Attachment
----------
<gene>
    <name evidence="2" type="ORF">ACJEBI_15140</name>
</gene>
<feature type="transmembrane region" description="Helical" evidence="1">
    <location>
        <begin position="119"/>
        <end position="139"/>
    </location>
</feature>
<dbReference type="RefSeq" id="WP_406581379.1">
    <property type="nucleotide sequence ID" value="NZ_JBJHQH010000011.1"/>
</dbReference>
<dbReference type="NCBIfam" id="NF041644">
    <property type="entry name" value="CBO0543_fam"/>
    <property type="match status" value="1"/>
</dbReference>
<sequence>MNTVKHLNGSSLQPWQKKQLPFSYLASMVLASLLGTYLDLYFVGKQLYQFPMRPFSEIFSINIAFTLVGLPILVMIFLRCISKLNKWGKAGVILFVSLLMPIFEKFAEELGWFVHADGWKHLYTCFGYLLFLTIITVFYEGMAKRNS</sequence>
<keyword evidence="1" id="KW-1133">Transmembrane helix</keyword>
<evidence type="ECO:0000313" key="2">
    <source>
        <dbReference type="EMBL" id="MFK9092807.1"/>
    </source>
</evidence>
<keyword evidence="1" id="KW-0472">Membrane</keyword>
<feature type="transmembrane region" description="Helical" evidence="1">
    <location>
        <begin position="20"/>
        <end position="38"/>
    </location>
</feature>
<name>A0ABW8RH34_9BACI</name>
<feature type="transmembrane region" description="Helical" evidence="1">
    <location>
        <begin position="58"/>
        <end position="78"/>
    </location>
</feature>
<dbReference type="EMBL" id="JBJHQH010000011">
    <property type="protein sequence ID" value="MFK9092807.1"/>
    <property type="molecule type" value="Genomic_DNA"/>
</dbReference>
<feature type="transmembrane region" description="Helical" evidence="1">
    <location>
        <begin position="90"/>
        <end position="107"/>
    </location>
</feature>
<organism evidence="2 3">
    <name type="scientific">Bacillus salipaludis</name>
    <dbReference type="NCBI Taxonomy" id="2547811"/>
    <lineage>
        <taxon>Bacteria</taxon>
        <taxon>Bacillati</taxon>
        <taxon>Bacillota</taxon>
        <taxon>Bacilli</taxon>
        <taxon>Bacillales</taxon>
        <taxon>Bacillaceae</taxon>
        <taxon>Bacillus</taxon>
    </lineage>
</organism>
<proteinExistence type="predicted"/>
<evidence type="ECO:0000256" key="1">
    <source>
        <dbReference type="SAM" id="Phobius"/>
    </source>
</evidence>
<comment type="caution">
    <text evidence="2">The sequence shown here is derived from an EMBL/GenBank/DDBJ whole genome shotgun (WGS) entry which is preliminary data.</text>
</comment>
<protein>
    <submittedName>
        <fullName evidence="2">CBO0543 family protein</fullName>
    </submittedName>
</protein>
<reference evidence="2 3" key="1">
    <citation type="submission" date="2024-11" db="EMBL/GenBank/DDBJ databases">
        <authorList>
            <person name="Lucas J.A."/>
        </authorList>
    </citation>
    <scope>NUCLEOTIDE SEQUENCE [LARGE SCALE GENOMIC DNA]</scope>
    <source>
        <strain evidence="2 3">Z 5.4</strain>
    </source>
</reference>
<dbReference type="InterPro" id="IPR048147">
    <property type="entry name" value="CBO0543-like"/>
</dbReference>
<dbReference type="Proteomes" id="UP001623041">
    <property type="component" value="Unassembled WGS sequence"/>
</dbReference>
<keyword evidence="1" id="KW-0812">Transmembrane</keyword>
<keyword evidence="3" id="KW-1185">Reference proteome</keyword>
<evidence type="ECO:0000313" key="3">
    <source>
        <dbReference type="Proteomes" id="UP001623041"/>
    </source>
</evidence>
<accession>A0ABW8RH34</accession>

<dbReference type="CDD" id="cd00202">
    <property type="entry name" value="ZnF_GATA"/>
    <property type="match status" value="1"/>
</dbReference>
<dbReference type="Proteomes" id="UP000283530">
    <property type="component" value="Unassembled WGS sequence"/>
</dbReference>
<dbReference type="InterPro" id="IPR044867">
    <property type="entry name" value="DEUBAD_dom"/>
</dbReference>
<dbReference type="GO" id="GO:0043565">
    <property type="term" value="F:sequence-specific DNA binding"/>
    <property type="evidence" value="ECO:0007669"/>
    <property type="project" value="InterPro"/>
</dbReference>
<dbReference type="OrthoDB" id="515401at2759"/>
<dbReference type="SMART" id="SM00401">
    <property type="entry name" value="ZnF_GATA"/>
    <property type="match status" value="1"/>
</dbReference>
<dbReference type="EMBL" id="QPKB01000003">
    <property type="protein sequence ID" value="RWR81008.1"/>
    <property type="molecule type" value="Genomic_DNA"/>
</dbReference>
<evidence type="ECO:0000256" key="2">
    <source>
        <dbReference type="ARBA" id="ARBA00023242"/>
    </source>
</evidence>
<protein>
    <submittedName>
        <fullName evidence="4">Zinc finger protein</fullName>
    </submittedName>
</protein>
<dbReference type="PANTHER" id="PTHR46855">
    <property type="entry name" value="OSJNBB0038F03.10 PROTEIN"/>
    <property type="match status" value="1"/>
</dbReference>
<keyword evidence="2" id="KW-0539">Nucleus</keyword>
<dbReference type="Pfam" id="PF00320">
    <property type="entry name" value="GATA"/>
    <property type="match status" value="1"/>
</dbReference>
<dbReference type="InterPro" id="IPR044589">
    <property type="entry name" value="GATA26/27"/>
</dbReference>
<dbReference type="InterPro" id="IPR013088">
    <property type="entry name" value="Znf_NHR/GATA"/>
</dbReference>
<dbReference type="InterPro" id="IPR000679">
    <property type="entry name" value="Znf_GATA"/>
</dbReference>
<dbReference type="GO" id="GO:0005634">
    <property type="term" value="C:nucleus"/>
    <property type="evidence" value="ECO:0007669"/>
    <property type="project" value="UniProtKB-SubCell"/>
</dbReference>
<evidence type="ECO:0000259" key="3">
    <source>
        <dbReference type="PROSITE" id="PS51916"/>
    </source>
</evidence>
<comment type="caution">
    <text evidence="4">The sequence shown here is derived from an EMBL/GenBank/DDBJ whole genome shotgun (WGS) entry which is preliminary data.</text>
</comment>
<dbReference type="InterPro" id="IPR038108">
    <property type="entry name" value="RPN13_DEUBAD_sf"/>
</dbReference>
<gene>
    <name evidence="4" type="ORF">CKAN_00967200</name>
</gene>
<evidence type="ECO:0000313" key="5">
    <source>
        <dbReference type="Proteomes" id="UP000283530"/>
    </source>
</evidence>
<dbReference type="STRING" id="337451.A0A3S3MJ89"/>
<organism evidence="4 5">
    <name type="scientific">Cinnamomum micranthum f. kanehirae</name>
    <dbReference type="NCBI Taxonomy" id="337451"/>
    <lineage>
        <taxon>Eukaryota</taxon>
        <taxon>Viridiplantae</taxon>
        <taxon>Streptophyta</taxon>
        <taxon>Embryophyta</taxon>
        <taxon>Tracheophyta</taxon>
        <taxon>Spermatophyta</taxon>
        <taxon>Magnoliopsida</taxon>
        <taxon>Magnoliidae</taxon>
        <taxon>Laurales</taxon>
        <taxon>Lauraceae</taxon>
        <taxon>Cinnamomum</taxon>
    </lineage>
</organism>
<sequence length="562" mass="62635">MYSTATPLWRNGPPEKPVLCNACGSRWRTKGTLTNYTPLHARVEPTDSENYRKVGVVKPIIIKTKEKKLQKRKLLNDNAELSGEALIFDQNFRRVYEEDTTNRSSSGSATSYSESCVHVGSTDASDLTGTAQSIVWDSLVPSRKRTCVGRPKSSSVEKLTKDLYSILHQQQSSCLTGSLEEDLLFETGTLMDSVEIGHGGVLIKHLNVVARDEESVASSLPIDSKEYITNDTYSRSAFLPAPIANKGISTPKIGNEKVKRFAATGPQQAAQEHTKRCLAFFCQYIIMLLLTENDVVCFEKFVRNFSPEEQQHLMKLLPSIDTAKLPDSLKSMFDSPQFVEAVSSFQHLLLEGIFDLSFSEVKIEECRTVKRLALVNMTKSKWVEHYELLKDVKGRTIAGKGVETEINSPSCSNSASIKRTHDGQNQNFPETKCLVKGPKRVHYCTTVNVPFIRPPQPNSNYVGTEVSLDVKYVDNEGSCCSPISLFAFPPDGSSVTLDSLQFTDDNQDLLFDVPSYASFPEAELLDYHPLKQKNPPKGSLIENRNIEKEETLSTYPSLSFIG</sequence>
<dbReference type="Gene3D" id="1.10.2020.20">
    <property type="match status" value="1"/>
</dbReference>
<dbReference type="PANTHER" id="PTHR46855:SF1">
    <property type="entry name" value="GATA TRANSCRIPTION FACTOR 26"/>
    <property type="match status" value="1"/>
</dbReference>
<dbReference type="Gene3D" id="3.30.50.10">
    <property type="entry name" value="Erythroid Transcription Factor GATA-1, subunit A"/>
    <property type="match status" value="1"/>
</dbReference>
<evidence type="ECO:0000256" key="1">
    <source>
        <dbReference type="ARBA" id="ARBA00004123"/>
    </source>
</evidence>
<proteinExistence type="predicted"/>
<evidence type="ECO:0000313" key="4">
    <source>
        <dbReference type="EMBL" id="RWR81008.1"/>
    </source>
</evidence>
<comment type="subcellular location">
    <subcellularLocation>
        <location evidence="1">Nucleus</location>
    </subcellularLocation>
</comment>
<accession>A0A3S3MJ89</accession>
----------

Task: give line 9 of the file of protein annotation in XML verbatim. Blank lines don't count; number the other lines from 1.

</feature>